How innovative Stockholm is shaping the post-coronavirus world

When the world faces great challenges, innovative minds and entrepreneurial spirits often come up with the solutions. In 2020, the need for creative approaches to help us through the coronavirus pandemic could not be clearer.

How innovative Stockholm is shaping the post-coronavirus world
Photos: Anna Fredrixon of Kry and Donnie Lygonis of KTH

Companies founded in Stockholm, a global centre of innovation, are rising to the challenge of increased demand for digital services. Stockholm’s creative energy also continues to see the birth of new solutions-focused start-ups. 

The city actively fosters new innovations through the Stockholm Innovation Scholarship. The Local spoke with two people at the heart of innovation in the city about what’s happening now, what’s coming next – and why innovation is in Stockholm’s DNA.

Get it done at home – from healthcare to shopping

Our ability to do things remotely has been growing steadily for years. Then came the pandemic. Suddenly, doing as much as possible digitally became a necessity – or at least the obvious first choice – for vast numbers of us. This is true of work, shopping, and even seeing a doctor.

Find out how Stockholm provides support, consultation and opportunities to entrepreneurs

Stockholm-founded Kry is a digital health service provider offering help via their app, as well as at their growing chain of health centres, to ensure the right mix of physical and digital medical assistance. You can use the app to get the expert advice of a health professional from the safety of your own home.

Demand for the service has skyrocketed: it took four years for Kry to reach its first million calls from patients – but just one more year to reach two million. You can rapidly be connected for a primary care consultation for all manner of symptoms, with frequent topics including skin rashes, eye infections and anxiety.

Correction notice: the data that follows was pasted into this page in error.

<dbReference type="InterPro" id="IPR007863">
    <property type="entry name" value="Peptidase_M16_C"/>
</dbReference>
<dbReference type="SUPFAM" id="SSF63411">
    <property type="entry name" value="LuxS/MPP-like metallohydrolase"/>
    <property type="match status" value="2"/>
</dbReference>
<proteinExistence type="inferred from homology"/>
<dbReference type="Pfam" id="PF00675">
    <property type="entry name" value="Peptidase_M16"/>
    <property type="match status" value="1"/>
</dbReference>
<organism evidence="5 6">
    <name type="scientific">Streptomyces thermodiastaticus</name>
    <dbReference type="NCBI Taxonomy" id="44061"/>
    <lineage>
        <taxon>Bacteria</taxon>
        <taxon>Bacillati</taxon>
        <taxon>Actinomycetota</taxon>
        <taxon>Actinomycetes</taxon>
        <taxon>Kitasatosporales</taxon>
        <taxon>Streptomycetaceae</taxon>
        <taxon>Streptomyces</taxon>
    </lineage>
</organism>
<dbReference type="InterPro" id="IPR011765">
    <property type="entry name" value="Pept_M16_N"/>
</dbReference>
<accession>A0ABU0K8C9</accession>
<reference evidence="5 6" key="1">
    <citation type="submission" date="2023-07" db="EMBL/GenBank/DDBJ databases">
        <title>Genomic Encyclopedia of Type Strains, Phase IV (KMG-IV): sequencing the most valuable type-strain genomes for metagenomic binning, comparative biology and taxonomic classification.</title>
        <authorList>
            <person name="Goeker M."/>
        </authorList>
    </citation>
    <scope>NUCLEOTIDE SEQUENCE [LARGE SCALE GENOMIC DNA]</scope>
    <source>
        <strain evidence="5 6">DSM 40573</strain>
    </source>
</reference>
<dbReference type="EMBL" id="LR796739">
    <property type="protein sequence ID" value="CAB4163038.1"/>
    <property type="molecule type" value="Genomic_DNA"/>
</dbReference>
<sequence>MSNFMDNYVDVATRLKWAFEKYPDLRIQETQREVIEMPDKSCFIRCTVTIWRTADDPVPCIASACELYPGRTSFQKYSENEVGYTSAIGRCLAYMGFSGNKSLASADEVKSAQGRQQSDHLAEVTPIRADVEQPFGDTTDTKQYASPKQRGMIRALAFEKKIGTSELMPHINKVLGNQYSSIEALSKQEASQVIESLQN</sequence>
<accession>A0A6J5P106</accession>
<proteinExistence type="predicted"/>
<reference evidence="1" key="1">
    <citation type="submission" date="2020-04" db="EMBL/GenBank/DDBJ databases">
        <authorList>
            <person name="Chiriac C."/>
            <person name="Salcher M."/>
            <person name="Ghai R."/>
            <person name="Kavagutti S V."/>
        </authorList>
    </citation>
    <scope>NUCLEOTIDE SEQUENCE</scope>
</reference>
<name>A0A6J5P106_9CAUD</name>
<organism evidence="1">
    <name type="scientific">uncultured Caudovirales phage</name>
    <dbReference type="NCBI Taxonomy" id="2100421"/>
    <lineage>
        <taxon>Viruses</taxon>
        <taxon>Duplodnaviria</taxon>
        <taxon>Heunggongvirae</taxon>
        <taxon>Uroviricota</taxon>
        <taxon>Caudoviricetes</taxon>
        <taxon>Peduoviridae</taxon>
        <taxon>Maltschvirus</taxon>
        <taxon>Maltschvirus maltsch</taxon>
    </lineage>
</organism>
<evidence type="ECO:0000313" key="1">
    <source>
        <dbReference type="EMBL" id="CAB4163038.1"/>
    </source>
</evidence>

“We’ve proven the need for digital healthcare to ensure patients can receive high quality consultations and treatment without having to physically visit a health centre,” says Anna Fredrixon, VP People at Kry. “Not all issues can be solved in a digital environment, so we make sure they’re triaged to the right level. Personally, I have three children and we’re using Kry to avoid going to a physical centre if it’s not necessary.”

The company operates in Sweden, Norway, and Germany, as well as in the UK and France under the name Livi. Recruiting more clinicians to keep up with demand has not been difficult, says Fredrixon. “People are really attracted by the idea of working for something with a purpose, that makes an impact on society,” she says. 

Kry is one of many major companies founded in Stockholm helping people to adjust to the realities of life today. Skype, co-founded by the Swede Niklas Zennström, has been connecting friends and colleagues online since 2003 and experienced a surge in demand as the pandemic spread.

If you’ve been doing more shopping online, you may be one of the 85 million consumers who use Klarna. The shopping app promises to make online payments simple, safe and smooth – a message that could have been created for 2020.

Take your innovation to the next level by applying for the Stockholm Innovation Scholarship

Photo:Ola Ericson/Stockholm Media Bank

A city of connections and solutions

Innovators never stand still. That’s why Stockholm constantly looks to the future. 

“Stockholmers are extremely connected and trend-aware,” says Donnie SC Lygonis, business development coach and innovation strategist at KTH Innovation. “The design, the fashion and the music here all play into the creative need to be on your toes all the time.”